The other reason that shelters are filling up with abandoned birds? Sexing baby chicks is tough, and sometimes chicken owners discover that one of their chicks was actually a rooster. This happened to a friend of mine. She ended up having to get rid of the rooster because keeping roosters is illegal within city limits here, and her neighbor threatened to call the cops. In other areas where roosters are allowed, some folks pass them off to shelters because roosters don’t lay eggs, the end goal for most backyard chicken-keepers.

I’d love to hear from some of you guys about this! Do you keep chickens? Where did they come from? I’d love to hear your thoughts in the comments! I know that folks are going to react viscerally about these two facts, and I hope that we can keep the discussion in the comments polite and civil.

Image Credit: Remixed Creative Commons photo by Philip Ferrato; Chicken photo via Shutterstock

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7 thoughts on “Backyard Chickens: The Untold Story”

  1. Thanks for talking about this, Becky–and for realizing that backyard chickens are not something to cluck about. I wrote about this problem in “Grow Plants In Your Backyard, Not Chickens”. There are lots of purely practical and welfare-based reasons that backyard chickens are not something we should support. I think it is also important to question whether or not keeping any animals for their byproducts is ethical. Even if they have a “good life,” their relationship to humans is always plagued by the fact of our consumption without consent…and that our recognition of them as valued individuals (for those who actually recognize them thus) largely hinges on their ability to produce a food we like to eat.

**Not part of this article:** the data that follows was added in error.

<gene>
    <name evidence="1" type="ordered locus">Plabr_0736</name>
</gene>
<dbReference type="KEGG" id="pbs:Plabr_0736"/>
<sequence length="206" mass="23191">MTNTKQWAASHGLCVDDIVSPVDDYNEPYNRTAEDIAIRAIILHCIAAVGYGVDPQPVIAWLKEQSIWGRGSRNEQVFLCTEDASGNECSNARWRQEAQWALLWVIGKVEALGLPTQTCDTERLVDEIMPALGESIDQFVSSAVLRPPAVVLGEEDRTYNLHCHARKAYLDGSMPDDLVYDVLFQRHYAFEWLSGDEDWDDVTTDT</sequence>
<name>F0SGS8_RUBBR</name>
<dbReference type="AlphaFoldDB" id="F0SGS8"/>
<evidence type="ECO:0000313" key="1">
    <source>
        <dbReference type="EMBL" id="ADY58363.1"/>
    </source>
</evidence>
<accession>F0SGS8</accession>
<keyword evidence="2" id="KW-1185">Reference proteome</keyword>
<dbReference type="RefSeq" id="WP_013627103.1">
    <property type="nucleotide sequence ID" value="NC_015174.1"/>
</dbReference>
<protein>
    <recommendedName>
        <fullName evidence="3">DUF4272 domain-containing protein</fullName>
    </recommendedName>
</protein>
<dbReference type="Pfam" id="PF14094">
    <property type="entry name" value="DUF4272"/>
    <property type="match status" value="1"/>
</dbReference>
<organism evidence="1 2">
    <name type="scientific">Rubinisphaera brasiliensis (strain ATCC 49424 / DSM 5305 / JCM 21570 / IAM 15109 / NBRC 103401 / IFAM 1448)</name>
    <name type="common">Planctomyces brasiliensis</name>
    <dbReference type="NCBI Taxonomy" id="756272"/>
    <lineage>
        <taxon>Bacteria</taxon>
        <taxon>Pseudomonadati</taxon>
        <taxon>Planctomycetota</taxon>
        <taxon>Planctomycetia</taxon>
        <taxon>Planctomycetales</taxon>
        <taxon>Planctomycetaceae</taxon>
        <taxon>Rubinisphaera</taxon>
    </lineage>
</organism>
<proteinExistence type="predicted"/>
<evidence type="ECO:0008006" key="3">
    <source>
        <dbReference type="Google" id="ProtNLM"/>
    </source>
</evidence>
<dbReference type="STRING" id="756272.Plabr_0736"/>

2. Okay, good information to be aware of. However, if you eat eggs from the store, do you think that results in any fewer male chicks being destroyed?

    The real choice (unless you are a vegan) is between buying eggs from farms that almost certainly mistreat the hens and raising your own egg-layers and at least giving them a better life.

    1. Thank you! From your comment, it sounds like you’re seeing my point but not ready to give up eggs. If you don’t want roosters slaughtered to directly or indirectly feed you, eating eggs is out, whether they come from the store or a backyard coop. If you are OK with that, though, then you have the two choices that you mention, but going vegan is the cruelty-free choice in this situation. A bummer if you like eating eggs, I know!

  3. Nicki Hendrix

    Hey, there — I’m not vegan, so killing chickens generally doesn’t concern me. But I absolutely am opposed to the kind of behavior cited in example #1. I had backyard chickens for some time, and as a result it required me to make some ethical decisions that I found pretty challenging. Specifically, there’s really no way for you to have pet chickens without killing other chickens, indirectly or directly. I ultimately decided the more ethical thing to do, in my case, was to learn to slaughter my own chickens, so that I could humanely slaughter the excess males as they became identifiable. (Legally, I could have roosters, but they’ll kill each other as they mature.) So, not an acceptable solution for a vegan, but the most ethical solution that I could devise as someone who cares about minimizing the suffering of animals.